Trial nears end for 24 suspects in killing of Scandinavian hikers

Petitioners on social media called for the execution of the radicalized killers. (File/AFP)
Updated 11 July 2019

Trial nears end for 24 suspects in killing of Scandinavian hikers

  • Death penalty is on de facto freeze in Morocco since 1993
  • All 24 defendants, except for three of them, said they support Daesh

SALÉ, Morocco: The trial of the suspected extremist killers of two Scandinavian women hikers beheaded in Morocco’s High Atlas mountains last December neared its close Thursday as lawyers prepared to deliver their final arguments.
Prosecutors have called for the death penalty for the three main extremist suspects behind the “bloodthirsty” murder of the young Scandinavians.
The maximum sentence was sought for 25-year-old suspected ringleader Abdessamad Ejjoud and two radicalized Moroccans, although the country has had a de facto freeze on executions since 1993.
Petitions on social media have called for their execution.
The three admitted to killing Danish student Louisa Vesterager Jespersen, 24, and 28-year-old Norwegian Maren Ueland.
The prosecution has called for jail terms of between 15 years and life for the 21 other defendants on trial since May 2 before an anti-terror court in Sale, near Rabat.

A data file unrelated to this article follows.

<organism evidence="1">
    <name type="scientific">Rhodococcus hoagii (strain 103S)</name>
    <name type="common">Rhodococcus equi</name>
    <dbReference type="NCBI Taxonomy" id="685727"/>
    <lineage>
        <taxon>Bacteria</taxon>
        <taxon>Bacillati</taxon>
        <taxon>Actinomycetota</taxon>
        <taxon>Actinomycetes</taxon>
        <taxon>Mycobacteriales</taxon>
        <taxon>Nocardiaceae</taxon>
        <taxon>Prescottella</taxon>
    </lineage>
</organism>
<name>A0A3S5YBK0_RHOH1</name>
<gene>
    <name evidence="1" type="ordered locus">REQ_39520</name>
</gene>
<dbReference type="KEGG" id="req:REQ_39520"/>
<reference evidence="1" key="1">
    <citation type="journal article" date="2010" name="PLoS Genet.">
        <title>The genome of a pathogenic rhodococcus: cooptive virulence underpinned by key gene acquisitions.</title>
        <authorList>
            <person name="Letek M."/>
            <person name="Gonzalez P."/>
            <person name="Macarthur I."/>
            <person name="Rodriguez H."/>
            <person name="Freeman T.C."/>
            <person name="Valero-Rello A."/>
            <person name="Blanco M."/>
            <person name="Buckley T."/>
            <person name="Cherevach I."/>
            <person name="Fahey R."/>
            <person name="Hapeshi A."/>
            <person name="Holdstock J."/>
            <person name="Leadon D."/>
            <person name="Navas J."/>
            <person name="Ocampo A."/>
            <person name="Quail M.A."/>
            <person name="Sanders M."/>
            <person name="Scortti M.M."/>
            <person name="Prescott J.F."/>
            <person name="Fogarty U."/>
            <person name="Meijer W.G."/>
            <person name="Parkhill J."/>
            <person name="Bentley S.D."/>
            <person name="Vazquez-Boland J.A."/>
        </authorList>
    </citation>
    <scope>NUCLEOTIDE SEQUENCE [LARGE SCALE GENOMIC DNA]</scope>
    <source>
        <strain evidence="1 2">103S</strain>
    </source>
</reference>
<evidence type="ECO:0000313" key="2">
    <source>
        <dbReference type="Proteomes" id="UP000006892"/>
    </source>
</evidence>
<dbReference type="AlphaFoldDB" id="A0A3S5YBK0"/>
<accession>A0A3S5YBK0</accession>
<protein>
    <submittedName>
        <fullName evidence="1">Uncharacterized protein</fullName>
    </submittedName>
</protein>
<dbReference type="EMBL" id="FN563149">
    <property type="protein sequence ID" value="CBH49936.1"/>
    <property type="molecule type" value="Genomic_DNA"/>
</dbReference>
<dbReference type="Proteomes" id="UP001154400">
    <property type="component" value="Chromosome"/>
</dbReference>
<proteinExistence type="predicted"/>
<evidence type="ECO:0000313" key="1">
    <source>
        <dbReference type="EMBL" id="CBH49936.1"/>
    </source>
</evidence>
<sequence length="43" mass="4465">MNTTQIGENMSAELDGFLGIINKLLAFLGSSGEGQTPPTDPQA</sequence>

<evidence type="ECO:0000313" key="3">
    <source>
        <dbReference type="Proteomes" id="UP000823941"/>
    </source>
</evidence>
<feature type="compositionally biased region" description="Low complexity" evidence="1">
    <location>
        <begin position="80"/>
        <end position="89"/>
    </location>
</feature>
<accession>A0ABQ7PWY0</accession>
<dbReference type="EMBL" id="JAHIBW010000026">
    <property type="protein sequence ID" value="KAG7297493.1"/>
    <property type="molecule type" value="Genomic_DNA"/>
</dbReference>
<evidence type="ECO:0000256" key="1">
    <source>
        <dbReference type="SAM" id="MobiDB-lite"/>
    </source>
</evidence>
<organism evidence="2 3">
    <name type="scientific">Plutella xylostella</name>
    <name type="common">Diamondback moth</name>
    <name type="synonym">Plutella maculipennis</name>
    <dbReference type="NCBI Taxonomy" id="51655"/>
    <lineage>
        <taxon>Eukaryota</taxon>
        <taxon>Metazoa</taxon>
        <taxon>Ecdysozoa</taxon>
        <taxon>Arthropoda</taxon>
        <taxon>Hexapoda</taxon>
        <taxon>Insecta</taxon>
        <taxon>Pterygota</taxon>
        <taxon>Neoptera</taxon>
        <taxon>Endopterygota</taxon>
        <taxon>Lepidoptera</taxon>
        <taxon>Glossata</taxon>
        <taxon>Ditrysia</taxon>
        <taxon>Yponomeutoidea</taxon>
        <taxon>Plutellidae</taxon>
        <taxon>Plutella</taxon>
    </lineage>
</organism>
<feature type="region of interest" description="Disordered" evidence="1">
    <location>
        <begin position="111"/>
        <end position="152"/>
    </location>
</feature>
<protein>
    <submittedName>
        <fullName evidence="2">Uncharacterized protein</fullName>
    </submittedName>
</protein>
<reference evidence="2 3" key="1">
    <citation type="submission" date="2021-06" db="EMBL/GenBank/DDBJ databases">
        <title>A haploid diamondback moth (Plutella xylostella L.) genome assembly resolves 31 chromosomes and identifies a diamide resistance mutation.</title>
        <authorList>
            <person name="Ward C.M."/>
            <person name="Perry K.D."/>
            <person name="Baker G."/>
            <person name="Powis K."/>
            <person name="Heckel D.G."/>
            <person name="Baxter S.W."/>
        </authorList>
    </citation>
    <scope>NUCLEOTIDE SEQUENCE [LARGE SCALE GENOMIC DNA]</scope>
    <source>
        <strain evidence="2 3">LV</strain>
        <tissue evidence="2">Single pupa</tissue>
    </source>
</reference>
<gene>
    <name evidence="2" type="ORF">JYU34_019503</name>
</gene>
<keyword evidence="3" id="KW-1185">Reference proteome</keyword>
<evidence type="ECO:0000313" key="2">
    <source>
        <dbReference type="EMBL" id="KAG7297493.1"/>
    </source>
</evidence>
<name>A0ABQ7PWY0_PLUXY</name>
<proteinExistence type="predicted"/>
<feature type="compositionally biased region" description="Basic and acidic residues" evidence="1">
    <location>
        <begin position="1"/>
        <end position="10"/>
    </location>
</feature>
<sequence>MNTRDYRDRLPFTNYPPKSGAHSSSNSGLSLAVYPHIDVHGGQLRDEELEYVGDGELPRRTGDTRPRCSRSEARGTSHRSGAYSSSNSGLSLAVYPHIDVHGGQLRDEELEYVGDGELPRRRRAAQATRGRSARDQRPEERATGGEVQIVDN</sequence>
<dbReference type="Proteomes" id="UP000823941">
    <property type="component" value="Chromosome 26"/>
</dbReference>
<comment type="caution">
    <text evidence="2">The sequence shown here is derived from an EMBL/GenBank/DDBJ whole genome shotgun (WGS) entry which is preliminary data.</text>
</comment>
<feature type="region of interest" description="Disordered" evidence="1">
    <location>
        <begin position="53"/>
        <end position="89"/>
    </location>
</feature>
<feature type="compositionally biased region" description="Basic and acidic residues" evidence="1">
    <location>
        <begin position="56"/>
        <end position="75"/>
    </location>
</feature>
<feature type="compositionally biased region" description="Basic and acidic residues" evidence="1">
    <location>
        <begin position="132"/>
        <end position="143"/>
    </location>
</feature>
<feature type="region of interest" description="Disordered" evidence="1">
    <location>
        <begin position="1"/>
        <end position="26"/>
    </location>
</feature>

The life sentence has been sought for Abderrahim Khayali, a 33-year-old plumber, who had accompanied the three assailants but left the scene before the murders.
The prosecution called for 20 years in jail for Kevin Zoller Guervos, a Spanish-Swiss.
All but three of those on trial had said they were supporters of Daesh, according to the prosecution, although Daesh itself has never claimed responsibility for the murders.
The three killers of the girls were “bloodthirsty monsters,” the prosecution said, pointing out that an autopsy report had found 23 injuries on Jespersen’s decapitated body and seven on that of Ueland.
Ejjoud had confessed to beheading one of the girls and Younes Ouaziyad, a 27-year-old carpenter, the other, while Rachid Afatti, 33, had videoed the murders on his mobile.
The defense team said it would call for the judge to take into account extenuating circumstance.
“We will appeal for mitigating circumstances on account of their precarious social conditions and psychological disequilibrium,” Hafida Mekessaou told AFP.
Khalid Elfataoui, representing Jespersen’s family, said she would read out a “devastating” letter received from the Danish woman’s family and demand compensation of over $1 million on their behalf.
The Norwegian woman’s family has declined to take part in the trial.
Jespersen’s lawyers have accused authorities of having failed to monitor the activities of some of the suspects before the two women camped in an isolated mountain area had their throats slit.
The brutal killings could have been spared had authorities heeded information on the behavior of street vendor Ejjoud, they said.
The alleged ringleader who had been convicted for trying to join Daesh in Syria was released early from prison in 2015 and went on to meet former inmates and other individuals without checks by authorities, attorney Khaled El Fataoui said.
He alleged police had been informed of the activities of the group of men from an underprivileged background but failed to act.
Lawyer Houssine Raji added the suspects met in Qur'anic schools run by cleric Mohamed Al-Maghraoui, which had been shut in 2010 under a court decision but ordered reopened in 2012 by the justice minister.
Investigators have said the “cell” was inspired by Daesh ideology, but Morocco’s anti-terror chief insisted the accused had no contact with the extremist group in conflict zones.